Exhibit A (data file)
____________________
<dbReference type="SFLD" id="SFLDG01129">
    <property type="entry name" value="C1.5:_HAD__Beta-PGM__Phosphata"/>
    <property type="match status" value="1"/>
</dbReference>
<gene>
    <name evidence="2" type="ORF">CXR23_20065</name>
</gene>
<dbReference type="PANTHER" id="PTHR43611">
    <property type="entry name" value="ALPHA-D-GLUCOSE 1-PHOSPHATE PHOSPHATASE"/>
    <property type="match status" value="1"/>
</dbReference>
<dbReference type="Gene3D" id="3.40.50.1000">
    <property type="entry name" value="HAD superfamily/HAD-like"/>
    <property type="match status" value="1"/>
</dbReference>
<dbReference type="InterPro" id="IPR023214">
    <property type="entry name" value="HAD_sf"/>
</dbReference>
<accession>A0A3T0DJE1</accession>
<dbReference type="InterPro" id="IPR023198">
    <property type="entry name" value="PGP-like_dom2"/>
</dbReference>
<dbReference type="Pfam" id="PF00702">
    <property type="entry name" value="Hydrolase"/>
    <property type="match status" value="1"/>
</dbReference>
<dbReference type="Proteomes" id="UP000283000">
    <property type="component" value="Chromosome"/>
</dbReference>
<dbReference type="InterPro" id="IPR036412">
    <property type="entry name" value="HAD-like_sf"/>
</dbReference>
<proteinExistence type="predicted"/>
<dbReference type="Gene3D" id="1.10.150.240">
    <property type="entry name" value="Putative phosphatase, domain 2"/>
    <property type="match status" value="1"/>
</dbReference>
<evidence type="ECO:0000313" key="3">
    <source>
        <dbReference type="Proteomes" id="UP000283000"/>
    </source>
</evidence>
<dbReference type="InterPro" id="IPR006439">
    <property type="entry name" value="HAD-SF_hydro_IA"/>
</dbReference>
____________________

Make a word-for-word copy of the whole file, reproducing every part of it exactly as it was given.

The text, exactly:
<dbReference type="SFLD" id="SFLDG01129">
    <property type="entry name" value="C1.5:_HAD__Beta-PGM__Phosphata"/>
    <property type="match status" value="1"/>
</dbReference>
<gene>
    <name evidence="2" type="ORF">CXR23_20065</name>
</gene>
<dbReference type="PANTHER" id="PTHR43611">
    <property type="entry name" value="ALPHA-D-GLUCOSE 1-PHOSPHATE PHOSPHATASE"/>
    <property type="match status" value="1"/>
</dbReference>
<dbReference type="Gene3D" id="3.40.50.1000">
    <property type="entry name" value="HAD superfamily/HAD-like"/>
    <property type="match status" value="1"/>
</dbReference>
<dbReference type="InterPro" id="IPR023214">
    <property type="entry name" value="HAD_sf"/>
</dbReference>
<accession>A0A3T0DJE1</accession>
<dbReference type="InterPro" id="IPR023198">
    <property type="entry name" value="PGP-like_dom2"/>
</dbReference>
<dbReference type="Pfam" id="PF00702">
    <property type="entry name" value="Hydrolase"/>
    <property type="match status" value="1"/>
</dbReference>
<dbReference type="Proteomes" id="UP000283000">
    <property type="component" value="Chromosome"/>
</dbReference>
<dbReference type="InterPro" id="IPR036412">
    <property type="entry name" value="HAD-like_sf"/>
</dbReference>
<proteinExistence type="predicted"/>
<dbReference type="Gene3D" id="1.10.150.240">
    <property type="entry name" value="Putative phosphatase, domain 2"/>
    <property type="match status" value="1"/>
</dbReference>
<evidence type="ECO:0000313" key="3">
    <source>
        <dbReference type="Proteomes" id="UP000283000"/>
    </source>
</evidence>
<dbReference type="InterPro" id="IPR006439">
    <property type="entry name" value="HAD-SF_hydro_IA"/>
</dbReference>